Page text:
Myrtle Beach could buy last two privately-owned Superblock buildings

Myrtle Beach could buy last two privately-owned Superblock buildings

MYRTLE BEACH, SC (WMBF) - The City of Myrtle Beach will vote Tuesday on whether or not they will use eminent domain to purchase the two remaining, privately-owned buildings in the downtown Superblock area.

Once the city owns the entire property, they plan to build a public library and a children's museum in place of the current buildings there. WMBF News reported on that story when the announcement was made on January 24.

The goal is to revitalize and bring life back into the area.

Councilman Randal Wallace is looking forward to the possible change.

"This has been a troubled area for literally as long as I can remember," Wallace said. "When you look at some issues we've had from everything from the shootings downtown with the bars late at night that we're not having anywhere else. So, we need to make our efforts to revitalize this area and move forward."

However, one of the current building owners, Tom Davis, disagrees, and claims he has never experienced crime at his building.

"I don't have a bad tenant, I don't have shootings and things like that," said Davis.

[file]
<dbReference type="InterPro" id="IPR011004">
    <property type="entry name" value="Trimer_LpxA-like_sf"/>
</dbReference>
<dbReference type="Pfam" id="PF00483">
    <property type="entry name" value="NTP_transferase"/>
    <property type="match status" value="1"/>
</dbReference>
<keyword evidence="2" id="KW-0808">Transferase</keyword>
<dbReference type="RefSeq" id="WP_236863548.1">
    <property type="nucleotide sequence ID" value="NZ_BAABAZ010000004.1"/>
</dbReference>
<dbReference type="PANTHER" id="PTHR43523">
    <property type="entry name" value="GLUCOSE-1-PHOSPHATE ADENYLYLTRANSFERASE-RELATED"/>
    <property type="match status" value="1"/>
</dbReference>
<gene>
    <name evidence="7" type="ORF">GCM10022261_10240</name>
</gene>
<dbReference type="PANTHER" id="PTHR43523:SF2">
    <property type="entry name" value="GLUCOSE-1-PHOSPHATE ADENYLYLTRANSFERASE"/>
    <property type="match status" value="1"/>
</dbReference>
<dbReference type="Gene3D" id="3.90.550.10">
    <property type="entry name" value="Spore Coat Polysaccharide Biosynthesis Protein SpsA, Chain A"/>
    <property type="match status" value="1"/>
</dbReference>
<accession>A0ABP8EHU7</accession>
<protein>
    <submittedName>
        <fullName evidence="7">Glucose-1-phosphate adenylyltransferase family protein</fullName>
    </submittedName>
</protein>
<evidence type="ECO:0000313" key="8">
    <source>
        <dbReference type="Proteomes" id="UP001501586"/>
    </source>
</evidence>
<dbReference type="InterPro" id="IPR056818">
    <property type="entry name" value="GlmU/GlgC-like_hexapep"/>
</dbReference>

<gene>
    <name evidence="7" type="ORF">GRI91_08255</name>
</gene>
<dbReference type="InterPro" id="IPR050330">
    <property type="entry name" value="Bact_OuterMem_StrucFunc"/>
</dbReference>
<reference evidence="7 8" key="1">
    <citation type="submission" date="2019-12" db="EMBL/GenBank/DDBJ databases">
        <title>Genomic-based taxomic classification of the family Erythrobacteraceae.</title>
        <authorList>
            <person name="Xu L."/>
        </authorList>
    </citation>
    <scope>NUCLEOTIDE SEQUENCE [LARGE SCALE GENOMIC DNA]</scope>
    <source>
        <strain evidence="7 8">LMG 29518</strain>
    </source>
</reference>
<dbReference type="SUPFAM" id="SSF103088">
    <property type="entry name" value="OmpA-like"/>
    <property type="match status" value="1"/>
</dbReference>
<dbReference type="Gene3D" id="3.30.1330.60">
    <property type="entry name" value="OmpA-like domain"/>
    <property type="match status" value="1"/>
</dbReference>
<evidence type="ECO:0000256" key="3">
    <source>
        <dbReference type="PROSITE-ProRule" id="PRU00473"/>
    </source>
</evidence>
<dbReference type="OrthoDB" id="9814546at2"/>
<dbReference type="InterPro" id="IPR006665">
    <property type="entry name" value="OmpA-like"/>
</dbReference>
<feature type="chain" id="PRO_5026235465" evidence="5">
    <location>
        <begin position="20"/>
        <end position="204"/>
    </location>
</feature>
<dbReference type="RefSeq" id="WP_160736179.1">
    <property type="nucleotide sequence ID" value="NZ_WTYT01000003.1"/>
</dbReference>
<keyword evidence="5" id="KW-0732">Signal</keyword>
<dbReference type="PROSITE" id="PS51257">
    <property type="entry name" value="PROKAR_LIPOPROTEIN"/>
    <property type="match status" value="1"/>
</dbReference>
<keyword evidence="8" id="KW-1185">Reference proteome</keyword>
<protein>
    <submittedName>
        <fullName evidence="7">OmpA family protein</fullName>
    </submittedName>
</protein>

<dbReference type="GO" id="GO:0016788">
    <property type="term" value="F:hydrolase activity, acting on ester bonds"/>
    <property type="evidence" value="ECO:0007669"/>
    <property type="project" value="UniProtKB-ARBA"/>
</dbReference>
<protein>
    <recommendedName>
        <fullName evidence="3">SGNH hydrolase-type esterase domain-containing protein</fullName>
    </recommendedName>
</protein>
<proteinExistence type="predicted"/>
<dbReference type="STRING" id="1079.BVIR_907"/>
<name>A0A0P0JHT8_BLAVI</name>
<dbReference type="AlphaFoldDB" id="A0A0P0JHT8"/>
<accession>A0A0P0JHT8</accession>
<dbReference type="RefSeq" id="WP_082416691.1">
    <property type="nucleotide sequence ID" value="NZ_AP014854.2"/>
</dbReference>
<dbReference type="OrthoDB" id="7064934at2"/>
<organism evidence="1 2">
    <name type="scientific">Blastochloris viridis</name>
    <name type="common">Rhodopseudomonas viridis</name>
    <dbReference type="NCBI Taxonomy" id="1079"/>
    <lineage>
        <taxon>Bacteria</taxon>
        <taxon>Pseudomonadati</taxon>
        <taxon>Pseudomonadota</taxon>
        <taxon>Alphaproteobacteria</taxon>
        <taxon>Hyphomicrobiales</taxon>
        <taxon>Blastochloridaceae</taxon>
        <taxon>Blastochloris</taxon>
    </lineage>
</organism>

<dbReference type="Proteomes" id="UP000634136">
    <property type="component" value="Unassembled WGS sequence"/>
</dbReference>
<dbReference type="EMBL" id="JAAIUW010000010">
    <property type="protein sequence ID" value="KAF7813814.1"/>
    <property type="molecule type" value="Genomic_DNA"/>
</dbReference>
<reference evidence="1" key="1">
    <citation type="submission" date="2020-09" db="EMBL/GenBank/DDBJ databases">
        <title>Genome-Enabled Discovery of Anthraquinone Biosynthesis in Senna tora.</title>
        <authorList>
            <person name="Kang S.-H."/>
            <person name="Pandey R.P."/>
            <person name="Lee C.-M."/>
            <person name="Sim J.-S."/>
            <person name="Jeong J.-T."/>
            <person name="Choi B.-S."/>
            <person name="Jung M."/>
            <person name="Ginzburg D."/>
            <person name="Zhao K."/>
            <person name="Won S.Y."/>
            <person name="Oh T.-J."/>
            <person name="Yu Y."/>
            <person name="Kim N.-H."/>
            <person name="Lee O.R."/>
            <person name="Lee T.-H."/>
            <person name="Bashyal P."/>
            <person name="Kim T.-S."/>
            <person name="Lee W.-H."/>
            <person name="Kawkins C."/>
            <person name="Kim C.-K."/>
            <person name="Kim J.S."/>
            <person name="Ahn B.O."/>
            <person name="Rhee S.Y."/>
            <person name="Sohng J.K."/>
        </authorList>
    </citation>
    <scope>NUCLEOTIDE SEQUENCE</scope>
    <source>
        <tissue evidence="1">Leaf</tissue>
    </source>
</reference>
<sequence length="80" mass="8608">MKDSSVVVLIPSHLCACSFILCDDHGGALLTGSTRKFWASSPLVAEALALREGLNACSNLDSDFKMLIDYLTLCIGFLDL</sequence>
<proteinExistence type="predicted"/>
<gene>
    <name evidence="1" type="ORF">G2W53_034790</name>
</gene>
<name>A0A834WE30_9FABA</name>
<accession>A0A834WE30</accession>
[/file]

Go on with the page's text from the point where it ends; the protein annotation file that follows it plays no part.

Davis' current tenant is an 80-year-old professional photographer who has turned the building into an art studio: Jack Thompson's Studio and Gallery.

Davis and Thompson have known each other since the 1960s, and when Davis purchased the building 35 years ago, he was happy to rent it out to his close friend.

Now, he worries what Thompson will do if the city buys the building from him.

He also worries about what he himself will do, since he doesn't believe the price the City offered him is enough.

"You don't go just by the market value, you go by historic value, sentimental value, future value," said Davis.

He also disagrees with the way the City has gone about the potential purchasing so far.

"I'm really surprised that they would bring up the subject of eminent domain so quick, like telling the property owners 'or else! you will lose your property or you won't get that 30 percent higher than!' I think that's kind of abrupt and early without any kind of sit-down negotiation before hand," said Davis.

However, Councilman Wallace believes strongly that this change will be good for the area.

"This is an effort to do something really bold to get that entire area the investment it needs to start seeing a turnaround down there," said Wallace.

The vote will take place at the City Council meeting on Tuesday. Davis does plan to attend and voice his concern.

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